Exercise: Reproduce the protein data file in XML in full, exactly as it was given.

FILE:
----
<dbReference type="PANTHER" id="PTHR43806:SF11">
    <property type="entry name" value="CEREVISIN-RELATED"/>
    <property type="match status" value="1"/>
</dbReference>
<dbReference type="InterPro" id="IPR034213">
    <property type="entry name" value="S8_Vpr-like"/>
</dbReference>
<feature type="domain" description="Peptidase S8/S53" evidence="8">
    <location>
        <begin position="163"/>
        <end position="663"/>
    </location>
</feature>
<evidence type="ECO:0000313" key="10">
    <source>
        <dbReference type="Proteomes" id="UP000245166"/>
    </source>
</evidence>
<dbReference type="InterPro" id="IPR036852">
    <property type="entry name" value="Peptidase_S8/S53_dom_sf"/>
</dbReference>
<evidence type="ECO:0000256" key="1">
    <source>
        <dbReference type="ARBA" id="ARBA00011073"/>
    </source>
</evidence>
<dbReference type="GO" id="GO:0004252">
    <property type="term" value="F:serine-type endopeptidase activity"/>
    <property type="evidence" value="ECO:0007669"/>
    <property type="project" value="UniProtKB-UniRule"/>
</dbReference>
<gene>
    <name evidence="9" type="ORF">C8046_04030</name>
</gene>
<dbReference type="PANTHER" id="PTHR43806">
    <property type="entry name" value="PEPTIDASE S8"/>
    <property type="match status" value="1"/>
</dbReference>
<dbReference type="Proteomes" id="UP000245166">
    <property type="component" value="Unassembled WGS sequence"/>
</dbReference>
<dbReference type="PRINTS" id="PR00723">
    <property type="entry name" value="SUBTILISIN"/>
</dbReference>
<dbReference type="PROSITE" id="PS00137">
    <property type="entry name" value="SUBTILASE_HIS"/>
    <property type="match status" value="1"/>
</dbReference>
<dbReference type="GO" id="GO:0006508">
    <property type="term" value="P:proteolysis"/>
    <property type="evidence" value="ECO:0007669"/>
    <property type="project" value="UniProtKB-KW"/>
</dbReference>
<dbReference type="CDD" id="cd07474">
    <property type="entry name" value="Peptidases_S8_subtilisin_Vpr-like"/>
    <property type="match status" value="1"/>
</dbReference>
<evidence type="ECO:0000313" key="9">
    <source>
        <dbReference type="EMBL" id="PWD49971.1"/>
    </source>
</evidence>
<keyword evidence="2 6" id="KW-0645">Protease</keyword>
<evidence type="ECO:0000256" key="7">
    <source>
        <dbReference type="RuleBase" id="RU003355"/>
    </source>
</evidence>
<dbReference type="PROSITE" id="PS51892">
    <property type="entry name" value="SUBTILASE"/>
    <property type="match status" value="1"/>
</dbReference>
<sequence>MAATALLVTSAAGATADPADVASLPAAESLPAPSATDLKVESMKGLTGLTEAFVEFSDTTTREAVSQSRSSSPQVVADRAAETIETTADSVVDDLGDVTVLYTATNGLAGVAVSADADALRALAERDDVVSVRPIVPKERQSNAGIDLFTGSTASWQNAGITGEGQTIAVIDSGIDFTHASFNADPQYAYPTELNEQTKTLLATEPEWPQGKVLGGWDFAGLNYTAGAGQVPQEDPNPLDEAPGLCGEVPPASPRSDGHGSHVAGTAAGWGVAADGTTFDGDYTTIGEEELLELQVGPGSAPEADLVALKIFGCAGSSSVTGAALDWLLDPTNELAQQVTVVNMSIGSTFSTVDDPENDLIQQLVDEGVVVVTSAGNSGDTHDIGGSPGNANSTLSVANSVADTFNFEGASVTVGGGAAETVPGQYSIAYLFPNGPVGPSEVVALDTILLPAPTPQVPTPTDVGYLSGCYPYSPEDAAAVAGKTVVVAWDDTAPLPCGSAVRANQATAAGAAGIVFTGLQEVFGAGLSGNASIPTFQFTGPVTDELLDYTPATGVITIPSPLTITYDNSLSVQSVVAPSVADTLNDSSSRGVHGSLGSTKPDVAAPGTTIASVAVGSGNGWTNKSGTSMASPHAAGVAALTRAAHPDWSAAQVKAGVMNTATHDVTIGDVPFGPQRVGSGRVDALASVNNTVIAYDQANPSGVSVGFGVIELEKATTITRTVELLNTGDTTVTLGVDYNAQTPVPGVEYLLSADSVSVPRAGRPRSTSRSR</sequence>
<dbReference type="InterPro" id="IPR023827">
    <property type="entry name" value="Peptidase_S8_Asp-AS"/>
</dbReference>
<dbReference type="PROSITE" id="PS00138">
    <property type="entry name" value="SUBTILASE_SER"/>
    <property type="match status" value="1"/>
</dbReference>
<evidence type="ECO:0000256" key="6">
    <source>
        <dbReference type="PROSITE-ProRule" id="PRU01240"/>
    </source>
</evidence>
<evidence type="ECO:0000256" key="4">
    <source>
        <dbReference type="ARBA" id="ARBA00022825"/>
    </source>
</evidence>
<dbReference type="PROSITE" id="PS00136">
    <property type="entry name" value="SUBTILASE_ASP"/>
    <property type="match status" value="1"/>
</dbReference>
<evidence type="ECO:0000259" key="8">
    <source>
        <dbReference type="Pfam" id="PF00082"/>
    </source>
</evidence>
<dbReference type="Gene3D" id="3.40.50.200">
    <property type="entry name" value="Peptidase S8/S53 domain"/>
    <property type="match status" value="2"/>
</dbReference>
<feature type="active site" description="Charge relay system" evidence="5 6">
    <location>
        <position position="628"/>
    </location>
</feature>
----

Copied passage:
<dbReference type="PANTHER" id="PTHR43806:SF11">
    <property type="entry name" value="CEREVISIN-RELATED"/>
    <property type="match status" value="1"/>
</dbReference>
<dbReference type="InterPro" id="IPR034213">
    <property type="entry name" value="S8_Vpr-like"/>
</dbReference>
<feature type="domain" description="Peptidase S8/S53" evidence="8">
    <location>
        <begin position="163"/>
        <end position="663"/>
    </location>
</feature>
<evidence type="ECO:0000313" key="10">
    <source>
        <dbReference type="Proteomes" id="UP000245166"/>
    </source>
</evidence>
<dbReference type="InterPro" id="IPR036852">
    <property type="entry name" value="Peptidase_S8/S53_dom_sf"/>
</dbReference>
<evidence type="ECO:0000256" key="1">
    <source>
        <dbReference type="ARBA" id="ARBA00011073"/>
    </source>
</evidence>
<dbReference type="GO" id="GO:0004252">
    <property type="term" value="F:serine-type endopeptidase activity"/>
    <property type="evidence" value="ECO:0007669"/>
    <property type="project" value="UniProtKB-UniRule"/>
</dbReference>
<gene>
    <name evidence="9" type="ORF">C8046_04030</name>
</gene>
<dbReference type="PANTHER" id="PTHR43806">
    <property type="entry name" value="PEPTIDASE S8"/>
    <property type="match status" value="1"/>
</dbReference>
<dbReference type="Proteomes" id="UP000245166">
    <property type="component" value="Unassembled WGS sequence"/>
</dbReference>
<dbReference type="PRINTS" id="PR00723">
    <property type="entry name" value="SUBTILISIN"/>
</dbReference>
<dbReference type="PROSITE" id="PS00137">
    <property type="entry name" value="SUBTILASE_HIS"/>
    <property type="match status" value="1"/>
</dbReference>
<dbReference type="GO" id="GO:0006508">
    <property type="term" value="P:proteolysis"/>
    <property type="evidence" value="ECO:0007669"/>
    <property type="project" value="UniProtKB-KW"/>
</dbReference>
<dbReference type="CDD" id="cd07474">
    <property type="entry name" value="Peptidases_S8_subtilisin_Vpr-like"/>
    <property type="match status" value="1"/>
</dbReference>
<evidence type="ECO:0000313" key="9">
    <source>
        <dbReference type="EMBL" id="PWD49971.1"/>
    </source>
</evidence>
<keyword evidence="2 6" id="KW-0645">Protease</keyword>
<evidence type="ECO:0000256" key="7">
    <source>
        <dbReference type="RuleBase" id="RU003355"/>
    </source>
</evidence>
<dbReference type="PROSITE" id="PS51892">
    <property type="entry name" value="SUBTILASE"/>
    <property type="match status" value="1"/>
</dbReference>
<sequence>MAATALLVTSAAGATADPADVASLPAAESLPAPSATDLKVESMKGLTGLTEAFVEFSDTTTREAVSQSRSSSPQVVADRAAETIETTADSVVDDLGDVTVLYTATNGLAGVAVSADADALRALAERDDVVSVRPIVPKERQSNAGIDLFTGSTASWQNAGITGEGQTIAVIDSGIDFTHASFNADPQYAYPTELNEQTKTLLATEPEWPQGKVLGGWDFAGLNYTAGAGQVPQEDPNPLDEAPGLCGEVPPASPRSDGHGSHVAGTAAGWGVAADGTTFDGDYTTIGEEELLELQVGPGSAPEADLVALKIFGCAGSSSVTGAALDWLLDPTNELAQQVTVVNMSIGSTFSTVDDPENDLIQQLVDEGVVVVTSAGNSGDTHDIGGSPGNANSTLSVANSVADTFNFEGASVTVGGGAAETVPGQYSIAYLFPNGPVGPSEVVALDTILLPAPTPQVPTPTDVGYLSGCYPYSPEDAAAVAGKTVVVAWDDTAPLPCGSAVRANQATAAGAAGIVFTGLQEVFGAGLSGNASIPTFQFTGPVTDELLDYTPATGVITIPSPLTITYDNSLSVQSVVAPSVADTLNDSSSRGVHGSLGSTKPDVAAPGTTIASVAVGSGNGWTNKSGTSMASPHAAGVAALTRAAHPDWSAAQVKAGVMNTATHDVTIGDVPFGPQRVGSGRVDALASVNNTVIAYDQANPSGVSVGFGVIELEKATTITRTVELLNTGDTTVTLGVDYNAQTPVPGVEYLLSADSVSVPRAGRPRSTSRSR</sequence>
<dbReference type="InterPro" id="IPR023827">
    <property type="entry name" value="Peptidase_S8_Asp-AS"/>
</dbReference>
<dbReference type="PROSITE" id="PS00138">
    <property type="entry name" value="SUBTILASE_SER"/>
    <property type="match status" value="1"/>
</dbReference>
<evidence type="ECO:0000256" key="6">
    <source>
        <dbReference type="PROSITE-ProRule" id="PRU01240"/>
    </source>
</evidence>
<evidence type="ECO:0000256" key="4">
    <source>
        <dbReference type="ARBA" id="ARBA00022825"/>
    </source>
</evidence>
<dbReference type="PROSITE" id="PS00136">
    <property type="entry name" value="SUBTILASE_ASP"/>
    <property type="match status" value="1"/>
</dbReference>
<evidence type="ECO:0000259" key="8">
    <source>
        <dbReference type="Pfam" id="PF00082"/>
    </source>
</evidence>
<dbReference type="Gene3D" id="3.40.50.200">
    <property type="entry name" value="Peptidase S8/S53 domain"/>
    <property type="match status" value="2"/>
</dbReference>
<feature type="active site" description="Charge relay system" evidence="5 6">
    <location>
        <position position="628"/>
    </location>
</feature>